Sneezing. Laughing. Also running, yoga and sitting. This is a list of activities made more challenging when one has a bruised coccyx.
How, you ask, does one get a bruised coccyx in the first place? Mainly by bouncing hard in the saddle while learning to canter — as I did the other morning. I’ve been taking riding lessons in a bid to overcome the intense fear I experience whenever the horse travels any faster than a trot.
I’ve made progress, but it has come at a price, so that getting into and out of my car now involves several minutes of grimacing and gasping while I ease myself into position. Now I know what it feels like to have haemorrhoids, or be 90-years-old, or both.
I’ll put up with the pain, though, because this is important. I badly want to learn to ride properly. My fear of falling off horses has come to symbolise so many of my other fears; conquering this one means tackling the others, too.
One of the hundreds of horses I’ve painted over the years.
I have been obsessed with horses my whole life. My first word was “horse”; over the years I must have drawn hundreds upon hundreds of horses, in crayon and pencil, water colour and chalk pastel, even lipstick. I fell off a horse for the first time when I was four years old, and after that, my parents wouldn’t allow me to ride on the grounds that I was accident prone and likely to brain myself. They sent me to ballet instead.
For years I channelled my desire for all things equine into an obsession with horse racing, until at varsity I made a friend who had horses. One day, on an outride, I rode my mount up a brick driveway in an effort to get out of the way of cars travelling up our backsides. The poor gelding slipped and fell over onto his side; I was very lucky to escape with nothing more than a greenstick fracture of my left elbow.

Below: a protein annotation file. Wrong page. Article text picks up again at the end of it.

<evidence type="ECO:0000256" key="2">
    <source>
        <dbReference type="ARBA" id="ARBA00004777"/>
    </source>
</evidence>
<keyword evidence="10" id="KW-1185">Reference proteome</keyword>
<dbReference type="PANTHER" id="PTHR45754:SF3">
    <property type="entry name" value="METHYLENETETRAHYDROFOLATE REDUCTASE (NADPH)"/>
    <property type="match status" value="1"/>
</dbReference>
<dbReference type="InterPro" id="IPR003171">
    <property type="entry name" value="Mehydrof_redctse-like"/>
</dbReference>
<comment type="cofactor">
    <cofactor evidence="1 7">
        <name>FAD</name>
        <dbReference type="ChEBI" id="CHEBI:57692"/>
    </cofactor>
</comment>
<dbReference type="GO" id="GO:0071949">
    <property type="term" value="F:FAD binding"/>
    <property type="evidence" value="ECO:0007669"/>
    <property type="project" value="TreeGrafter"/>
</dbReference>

Five years later, I fell off a horse for the third time while on honeymoon in the Midlands. My mount bolted with me and, not wanting to end up like Christopher Reeve, I elected to part company voluntarily. I ended up at a local chiropractor but even after treatment, climbing into and out of bed was even more painful than it is now. I’m convinced that this incident is what caused the panic attack I experienced on a horseback wine-tasting trail in Franschhoek a couple of years ago. (My ability to ride at a canter was substantially improved post wine tasting, it must be said.) Subsequently I’ve had panic attacks every time the horse moves faster than a trot, which is why I need lessons to deal with it, and why I can barely sit and type this blog without wincing.
Two years ago, my mother told me to give up on men and get on the back of a horse. That, she maintained, would be my path to happiness, something I wrote about here. As it happened, I then got involved with the Land Rover campaign and the link to happiness involved 141 horses as opposed to just one. But my desire to ride has persisted, and in my next road trip, scheduled for next month, I plan to combine both horses and cars as I track down the greatest horse I ever saw in the flesh, Horse Chestnut, who’s now at stud just outside Franschhoek (maybe I’ll try that horseback wine-tasting tour again).
My ultimate ambition is to ride well enough to gallop along a beach. Already I can picture it: the roar of the wind in my ears, the slapping of the hooves on the wet sand, the sense of exhilaration. If I can get that far, the bruised coccyx will have been more than worth it. No pain, as they say; no gain.